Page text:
Microsoft has already made the leap to store data in your DNA strands.
In the past 50 years, the world of computers has made incremental leaps in the field of data storage. From punched cards to chip-based flash storage, the evolution in storage reliability and transfer speeds have improved by multiple folds. Now, Microsoft is ready to take it to the next dimension – storing data on DNA strands.
The engineers at Microsoft plan to replace tape drives and flash storage with DNA strands. DNA strands are the densest storage medium in the universe. DNA can hold 1,000,000,000,000,000,000 (one quintillion) bytes of information in a cubic millimetre. With conventional storage mediums hitting physical limits, DNA is the only way to go for storing the ever-increasing amount of data on molecular-level particles. So, you will be able to store your photos, music, video and files on DNA drives.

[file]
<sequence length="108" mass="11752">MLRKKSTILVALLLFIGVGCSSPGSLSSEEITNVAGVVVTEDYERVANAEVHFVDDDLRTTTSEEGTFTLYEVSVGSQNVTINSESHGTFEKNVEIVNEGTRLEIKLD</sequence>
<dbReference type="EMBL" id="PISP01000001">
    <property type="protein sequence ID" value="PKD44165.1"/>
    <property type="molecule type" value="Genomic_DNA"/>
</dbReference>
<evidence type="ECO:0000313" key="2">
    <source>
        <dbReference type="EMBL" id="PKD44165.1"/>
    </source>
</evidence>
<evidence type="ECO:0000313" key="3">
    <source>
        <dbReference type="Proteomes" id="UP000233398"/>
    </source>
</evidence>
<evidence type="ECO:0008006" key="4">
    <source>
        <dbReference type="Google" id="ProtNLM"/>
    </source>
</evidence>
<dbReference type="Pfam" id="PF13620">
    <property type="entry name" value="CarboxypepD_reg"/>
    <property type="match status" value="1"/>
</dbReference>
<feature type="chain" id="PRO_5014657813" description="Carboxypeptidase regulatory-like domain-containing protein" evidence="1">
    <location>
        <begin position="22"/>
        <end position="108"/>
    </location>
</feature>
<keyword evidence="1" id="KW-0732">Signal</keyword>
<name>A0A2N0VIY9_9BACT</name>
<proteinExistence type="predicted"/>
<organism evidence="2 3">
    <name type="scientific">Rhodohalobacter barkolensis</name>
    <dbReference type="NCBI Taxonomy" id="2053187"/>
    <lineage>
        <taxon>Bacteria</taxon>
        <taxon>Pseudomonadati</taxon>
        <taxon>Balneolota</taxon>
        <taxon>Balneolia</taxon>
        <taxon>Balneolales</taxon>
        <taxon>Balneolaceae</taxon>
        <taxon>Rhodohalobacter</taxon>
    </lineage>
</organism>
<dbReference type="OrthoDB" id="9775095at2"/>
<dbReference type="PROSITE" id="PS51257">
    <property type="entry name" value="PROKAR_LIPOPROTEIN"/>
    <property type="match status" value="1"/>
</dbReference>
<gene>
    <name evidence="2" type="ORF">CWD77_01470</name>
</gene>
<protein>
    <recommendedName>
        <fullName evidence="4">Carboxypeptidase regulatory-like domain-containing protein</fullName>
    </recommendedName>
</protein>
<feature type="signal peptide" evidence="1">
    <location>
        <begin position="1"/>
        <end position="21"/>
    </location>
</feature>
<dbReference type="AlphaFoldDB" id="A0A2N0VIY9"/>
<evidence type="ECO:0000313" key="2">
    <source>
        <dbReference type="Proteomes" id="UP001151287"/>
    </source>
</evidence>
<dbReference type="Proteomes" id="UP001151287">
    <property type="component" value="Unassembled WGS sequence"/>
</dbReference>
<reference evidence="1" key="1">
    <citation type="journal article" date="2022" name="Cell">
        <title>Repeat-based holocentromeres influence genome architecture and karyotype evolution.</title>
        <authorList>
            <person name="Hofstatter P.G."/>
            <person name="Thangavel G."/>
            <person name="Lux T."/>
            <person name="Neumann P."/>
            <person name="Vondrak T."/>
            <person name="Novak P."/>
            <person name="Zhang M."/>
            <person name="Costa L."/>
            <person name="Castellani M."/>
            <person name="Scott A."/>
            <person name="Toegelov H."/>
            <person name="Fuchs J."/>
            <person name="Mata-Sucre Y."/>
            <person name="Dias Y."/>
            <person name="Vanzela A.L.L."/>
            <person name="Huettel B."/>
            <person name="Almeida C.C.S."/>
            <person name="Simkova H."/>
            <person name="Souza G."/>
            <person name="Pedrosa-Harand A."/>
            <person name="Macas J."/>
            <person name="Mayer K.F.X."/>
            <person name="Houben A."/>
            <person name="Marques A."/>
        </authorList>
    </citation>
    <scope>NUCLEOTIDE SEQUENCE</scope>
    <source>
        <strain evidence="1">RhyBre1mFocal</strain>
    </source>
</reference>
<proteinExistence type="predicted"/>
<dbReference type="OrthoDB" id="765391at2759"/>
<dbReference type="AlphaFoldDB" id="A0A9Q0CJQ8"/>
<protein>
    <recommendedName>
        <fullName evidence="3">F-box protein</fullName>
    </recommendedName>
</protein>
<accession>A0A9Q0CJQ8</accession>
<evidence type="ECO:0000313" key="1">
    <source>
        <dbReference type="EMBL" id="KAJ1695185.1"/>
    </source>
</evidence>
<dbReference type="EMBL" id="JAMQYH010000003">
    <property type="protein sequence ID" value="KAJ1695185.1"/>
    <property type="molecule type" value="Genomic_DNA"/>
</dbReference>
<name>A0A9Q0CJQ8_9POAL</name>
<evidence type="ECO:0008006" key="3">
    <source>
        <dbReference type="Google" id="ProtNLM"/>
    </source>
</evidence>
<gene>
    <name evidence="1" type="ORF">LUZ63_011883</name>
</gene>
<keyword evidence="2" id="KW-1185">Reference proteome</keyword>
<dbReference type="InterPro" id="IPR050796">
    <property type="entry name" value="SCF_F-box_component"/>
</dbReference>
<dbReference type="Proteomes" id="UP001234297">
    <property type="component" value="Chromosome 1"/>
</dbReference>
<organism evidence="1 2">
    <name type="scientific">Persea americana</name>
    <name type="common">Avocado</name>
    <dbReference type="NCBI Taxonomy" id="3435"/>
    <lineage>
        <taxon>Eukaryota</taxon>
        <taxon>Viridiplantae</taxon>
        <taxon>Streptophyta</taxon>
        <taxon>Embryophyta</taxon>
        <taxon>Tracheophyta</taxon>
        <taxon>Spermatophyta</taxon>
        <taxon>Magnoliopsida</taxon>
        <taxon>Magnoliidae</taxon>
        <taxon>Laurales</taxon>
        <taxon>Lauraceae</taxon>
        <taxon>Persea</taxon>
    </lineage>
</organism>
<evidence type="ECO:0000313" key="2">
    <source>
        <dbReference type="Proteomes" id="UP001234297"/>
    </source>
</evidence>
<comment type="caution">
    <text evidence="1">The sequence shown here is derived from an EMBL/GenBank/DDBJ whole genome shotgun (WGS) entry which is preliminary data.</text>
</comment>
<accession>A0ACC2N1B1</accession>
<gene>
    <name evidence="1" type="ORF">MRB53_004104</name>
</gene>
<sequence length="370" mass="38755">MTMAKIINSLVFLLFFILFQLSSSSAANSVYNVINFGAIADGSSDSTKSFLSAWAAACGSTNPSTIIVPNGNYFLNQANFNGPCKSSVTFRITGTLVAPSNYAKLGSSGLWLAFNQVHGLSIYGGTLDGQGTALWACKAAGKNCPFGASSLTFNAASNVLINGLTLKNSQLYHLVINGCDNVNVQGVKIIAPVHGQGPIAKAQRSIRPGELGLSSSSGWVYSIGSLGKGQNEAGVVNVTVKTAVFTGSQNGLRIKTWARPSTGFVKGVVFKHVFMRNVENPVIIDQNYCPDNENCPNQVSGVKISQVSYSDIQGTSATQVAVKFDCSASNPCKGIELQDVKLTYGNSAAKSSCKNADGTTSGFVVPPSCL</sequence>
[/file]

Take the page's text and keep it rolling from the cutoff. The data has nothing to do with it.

Microsoft has already started the progress towards this direction. Last year, they were able to store 200MB of data in a DNA molecule, which included a music video.
The major drawback to this storage system right now is the practicality. Converting digital bits into DNA code remains laborious and expensive due to the chemical process used to manufacture DNA strands. In its demonstration project, Microsoft used 13,448,372 unique pieces of DNA to store data. Industry experts point out to an estimated cost of $800,000 for that amount of DNA material.
Another sort of challenge with the newer storage system is the cost. Microsoft believes that the cost for everything needs to drop by at least 10,000 times to gain acceptance by consumers. The data transfer speeds in DNA needs to be worked on as well. The currently achievable speed for data transfers to DNA storage is 400 bytes per second.
Despite the negativities, DNA-based storage will always be relevant even if the computer industry finds something denser and faster. Why? Because DNA contains our genetic codes that always need to be studied.
(With inputs from technologyreview.com)